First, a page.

Unlocking Parental Intelligence and Finding Keys to Your Child’s Mind

Learning how to understand your child’s mind from infancy to adolescence is the way to stay inspired as a parent.

When you’re devoted and strongly bent on being the best parent ever it’s uncanny that you get so tired, wary, and even bored with parenthood. Your very well-being and the well-being of your children seem at stake. After 30 years as a psychoanalyst working with kids and parents I coined the term, Parental Intelligence, to help parents learn how to find out what’s going on in their child’s mind. At the crux of Parental Intelligence is finding out what your child is thinking, wondering, wishing, intending, and imagining. This ability brings the intrigue back to parenting.


In utero your baby hears the mother’s voice so that it’s the first sound that the baby keys into once outside the womb. Your partner’s voice comes next as most prominent if he or she is very involved with the newborn’s daily life. Then the baby learns the words of his everyday world as he grows monthly. Your baby is thinking and rapidly taking in the world around her.

At first all sounds are open to the developing brain. We restrict the sounds that become useful to the baby by the language we choose to speak. In bi- or multi-lingual homes the child retains the various sounds that they are open to them from the beginning and can adapt to learning more than one language early on.


Now your child has a full vocabulary and is interested in the world beyond the home. Their mind is full of questions and insights about their surroundings. As you engage them, you learn what interests them and lively conversations evolve.

You will be intrigued by your child if you not only listen but observe their behavior. Positive and negative behaviors are actually communications sending messages for parents to decode. If you decipher the messages, then you begin to help the child put that unruly or exciting behavior into words. Behind the behaviors if they are puzzling you may find problems that need expression to be solved. External behavior has internal meaning.


Now with Parental Intelligence you have become a parental “meaning-maker.” You discover the slammed door meant my girlfriend broke up with me. The temper tantrum meant I’m very sensitive when there’s a lot of noise around me — hypersensitive — when I’m given too many directions at once or asked to make too many choices. The ways to help your child cope with these problems now comes more easily and naturally because you know the causes for the negative behavior.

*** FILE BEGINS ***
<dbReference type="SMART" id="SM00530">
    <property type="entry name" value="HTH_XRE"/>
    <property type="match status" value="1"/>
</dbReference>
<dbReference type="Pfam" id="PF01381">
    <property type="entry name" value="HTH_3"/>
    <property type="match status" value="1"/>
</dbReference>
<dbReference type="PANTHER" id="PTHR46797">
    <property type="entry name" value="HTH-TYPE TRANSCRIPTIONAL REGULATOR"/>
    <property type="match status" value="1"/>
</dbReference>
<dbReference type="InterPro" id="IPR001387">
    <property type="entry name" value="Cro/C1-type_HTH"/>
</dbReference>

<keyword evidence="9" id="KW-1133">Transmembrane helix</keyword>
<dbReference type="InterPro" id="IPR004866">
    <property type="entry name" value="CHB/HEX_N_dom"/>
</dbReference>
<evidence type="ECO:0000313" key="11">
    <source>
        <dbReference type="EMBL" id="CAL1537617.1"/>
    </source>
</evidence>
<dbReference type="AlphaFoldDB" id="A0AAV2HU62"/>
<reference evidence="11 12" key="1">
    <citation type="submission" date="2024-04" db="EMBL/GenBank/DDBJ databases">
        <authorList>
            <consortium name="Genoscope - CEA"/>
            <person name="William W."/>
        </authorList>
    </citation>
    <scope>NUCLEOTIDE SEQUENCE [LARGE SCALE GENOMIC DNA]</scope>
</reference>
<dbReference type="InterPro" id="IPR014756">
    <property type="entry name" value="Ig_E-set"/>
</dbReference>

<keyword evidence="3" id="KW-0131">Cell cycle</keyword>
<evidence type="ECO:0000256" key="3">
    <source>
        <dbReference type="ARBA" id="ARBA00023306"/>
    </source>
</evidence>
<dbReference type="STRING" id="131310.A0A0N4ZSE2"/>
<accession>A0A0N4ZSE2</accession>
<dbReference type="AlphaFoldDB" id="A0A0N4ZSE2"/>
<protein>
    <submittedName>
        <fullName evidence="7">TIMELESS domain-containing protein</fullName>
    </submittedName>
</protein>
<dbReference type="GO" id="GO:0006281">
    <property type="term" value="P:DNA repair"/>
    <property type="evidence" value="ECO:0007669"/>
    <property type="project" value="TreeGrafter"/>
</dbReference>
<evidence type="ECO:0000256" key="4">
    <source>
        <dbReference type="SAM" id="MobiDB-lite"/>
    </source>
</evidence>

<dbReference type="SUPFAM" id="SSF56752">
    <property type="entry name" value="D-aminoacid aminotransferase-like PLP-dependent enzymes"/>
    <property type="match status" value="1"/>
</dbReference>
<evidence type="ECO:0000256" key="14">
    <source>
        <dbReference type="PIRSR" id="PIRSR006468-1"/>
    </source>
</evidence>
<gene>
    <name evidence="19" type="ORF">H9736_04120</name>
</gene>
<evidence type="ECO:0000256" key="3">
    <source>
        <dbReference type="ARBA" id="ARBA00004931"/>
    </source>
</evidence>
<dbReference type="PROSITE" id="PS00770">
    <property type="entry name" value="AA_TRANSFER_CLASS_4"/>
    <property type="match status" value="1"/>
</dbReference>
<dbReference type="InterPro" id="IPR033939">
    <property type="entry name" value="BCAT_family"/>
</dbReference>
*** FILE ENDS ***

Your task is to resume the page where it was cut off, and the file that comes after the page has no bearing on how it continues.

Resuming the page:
As your teen develops a sense of identity, it’s important to key into their minds closely. Having many conversations without interrupting them with ready solutions and advice often leads to deeper understanding. Simply ask your teens to tell you more about what’s on their minds and the flood gates can open if you’re genuinely attentive.

The Well-Being of Parents and Kids

Parenthood has become exciting because you know how your baby, your child, your teen thinks and processes the world. They may think things out in your way which is easy to follow or maybe they process new information entirely differently that you need to understand. Growing up in the age of fast technology, they may think very fast — faster that you. But if you have patience with them they will have patience with you. This furthers the parent-child bond and makes parenting the adventure you hoped for.

Laurie Hollman, Ph.D. is a psychoanalyst and author of Unlocking Parental Intelligence: Finding Meaning in Your Child’s Behavior found on Amazon, Barnes and Noble, Familius and wherever books are sold. Visit her at her website: http://lauriehollmanphd.com.

Originally published at medium.com

Share your comments below. Please read our commenting guidelines before posting. If you have a concern about a comment, report it here.

You might also like...


Using Parental Intelligence Improves the Well-Being of Parents and Kids in Five Steps

by 11724

Co-Parenting The Parental Intelligence Way

by 11724
By goodmoments/Shutterstock

What You Need to Know About the Science Behind Your Baby’s Brain

by Dr. Gail Gross

Sign up for the Thrive Global newsletter

Will be used in accordance with our privacy policy.

Thrive Global
People look for retreats for themselves, in the country, by the coast, or in the hills . . . There is nowhere that a person can find a more peaceful and trouble-free retreat than in his own mind. . . . So constantly give yourself this retreat, and renew yourself.


We use cookies on our site to give you the best experience possible. By continuing to browse the site, you agree to this use. For more information on how we use cookies, see our Privacy Policy.